• 08 May 2016
    15 Comments

    If Australia knows who its enemies are, presumably these putative enemies have a fairly good idea who they are as well. How are they likely to respond to a purchase of submarines? By initiating military countermeasures? By exacting trade sanctions? By diplomatic reprisals? These questions are vital, not just for military planners but also for anyone who is likely to be affected by Australian foreign policy as well as those who want to know more generally how their tax dollars are to be spent.

    READ MORE
  • RELIGION

    Anzac Day and just war scepticism go together

    • Andrew Hamilton
    • 24 April 2016
    26 Comments

    The classical arguments originated at a time when casualties were suffered mostly by soldiers. In modern warfare, civilians overwhelmingly suffer. Just war theory is used as spin to give specious justification to military campaigns in whose devising ethical considerations played no part. Wars that governments wage are just; those waged by their enemies are unjust. By joining in such debate churches are co-opted into playing an intellectual game designed to make legitimate killing and destruction.

    READ MORE
  • AUSTRALIA

    The value of protest lies in ritual not results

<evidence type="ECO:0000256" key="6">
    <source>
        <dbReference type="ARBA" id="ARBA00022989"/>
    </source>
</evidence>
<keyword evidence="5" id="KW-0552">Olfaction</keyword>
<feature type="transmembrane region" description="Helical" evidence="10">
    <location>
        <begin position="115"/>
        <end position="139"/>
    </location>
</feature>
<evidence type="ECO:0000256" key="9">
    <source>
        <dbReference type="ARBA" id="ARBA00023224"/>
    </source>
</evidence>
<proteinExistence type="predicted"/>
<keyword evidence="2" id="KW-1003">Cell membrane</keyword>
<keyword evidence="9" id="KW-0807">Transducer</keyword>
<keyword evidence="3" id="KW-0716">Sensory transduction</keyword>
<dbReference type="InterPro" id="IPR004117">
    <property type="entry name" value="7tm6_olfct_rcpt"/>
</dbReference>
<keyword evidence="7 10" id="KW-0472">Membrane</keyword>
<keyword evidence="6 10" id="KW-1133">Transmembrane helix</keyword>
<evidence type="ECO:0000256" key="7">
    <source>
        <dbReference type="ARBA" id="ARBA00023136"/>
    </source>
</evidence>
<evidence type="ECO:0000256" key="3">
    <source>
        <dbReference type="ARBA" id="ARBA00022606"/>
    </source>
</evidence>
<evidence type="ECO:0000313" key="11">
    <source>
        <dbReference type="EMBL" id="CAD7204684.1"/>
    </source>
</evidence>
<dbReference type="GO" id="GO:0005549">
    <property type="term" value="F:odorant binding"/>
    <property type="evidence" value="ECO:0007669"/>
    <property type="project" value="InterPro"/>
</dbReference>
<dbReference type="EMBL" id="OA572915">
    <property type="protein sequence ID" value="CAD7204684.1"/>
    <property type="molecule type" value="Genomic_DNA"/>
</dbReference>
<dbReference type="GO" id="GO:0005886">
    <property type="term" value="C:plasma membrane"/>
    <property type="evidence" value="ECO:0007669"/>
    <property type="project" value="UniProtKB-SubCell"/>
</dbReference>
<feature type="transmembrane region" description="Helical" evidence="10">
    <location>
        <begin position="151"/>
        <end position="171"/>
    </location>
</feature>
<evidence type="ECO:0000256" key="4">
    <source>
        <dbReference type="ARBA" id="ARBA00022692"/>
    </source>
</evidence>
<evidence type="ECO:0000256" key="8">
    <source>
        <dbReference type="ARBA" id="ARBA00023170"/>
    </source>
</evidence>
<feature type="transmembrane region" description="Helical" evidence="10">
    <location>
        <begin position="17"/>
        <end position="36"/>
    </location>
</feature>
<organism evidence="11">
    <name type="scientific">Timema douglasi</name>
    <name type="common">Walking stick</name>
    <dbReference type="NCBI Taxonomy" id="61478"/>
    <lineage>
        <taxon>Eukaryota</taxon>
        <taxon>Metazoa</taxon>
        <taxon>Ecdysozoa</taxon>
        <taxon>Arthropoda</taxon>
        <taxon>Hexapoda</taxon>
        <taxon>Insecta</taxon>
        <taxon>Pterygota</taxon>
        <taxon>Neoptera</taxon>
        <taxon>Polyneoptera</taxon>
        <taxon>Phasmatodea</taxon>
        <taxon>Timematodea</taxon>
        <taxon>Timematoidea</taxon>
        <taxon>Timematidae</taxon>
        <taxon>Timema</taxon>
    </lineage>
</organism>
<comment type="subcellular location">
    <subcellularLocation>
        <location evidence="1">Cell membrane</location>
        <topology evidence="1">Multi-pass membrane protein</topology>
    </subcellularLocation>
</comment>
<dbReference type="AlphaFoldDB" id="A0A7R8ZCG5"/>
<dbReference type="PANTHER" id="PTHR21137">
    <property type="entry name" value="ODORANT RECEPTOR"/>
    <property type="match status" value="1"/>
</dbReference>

• Andrew Hamilton
    • 30 March 2016
    5 Comments

    The Palm Sunday Refugee Marches have come and gone; the travails of people who seek asylum continue. In a recent article that reflects her rich experience, Moira Rayner was right to say that marches are not effective in changing policy. Where they are, as in the Vietnam War marches in Australia or in Manila under Marcos, the fortress was already crumbling. Yet even when they are not effective, marches are not a waste of energy. Their value lies not in their effectiveness but in their ritual.

    READ MORE
  • AUSTRALIA

    What is a brown body worth?

    • Somayra Ismailjee
    • 02 February 2016
    6 Comments

    A perception of Muslims as 'savage' and antithetical to peace accounts for incidents where overtly racist people can rejoice easily at the loss of human life, to little negative reaction. When a person is deemed unworthy or bereft of humanity, their death becomes gruesomely welcome. While Islamophobia itself does not define racism, Muslim people exemplify ideas of a cardinal threat against the Anglocentric West, which laterally affects how brown non-Muslim minority groups are treated.

    READ MORE

We've updated our privacy policy.

Click to review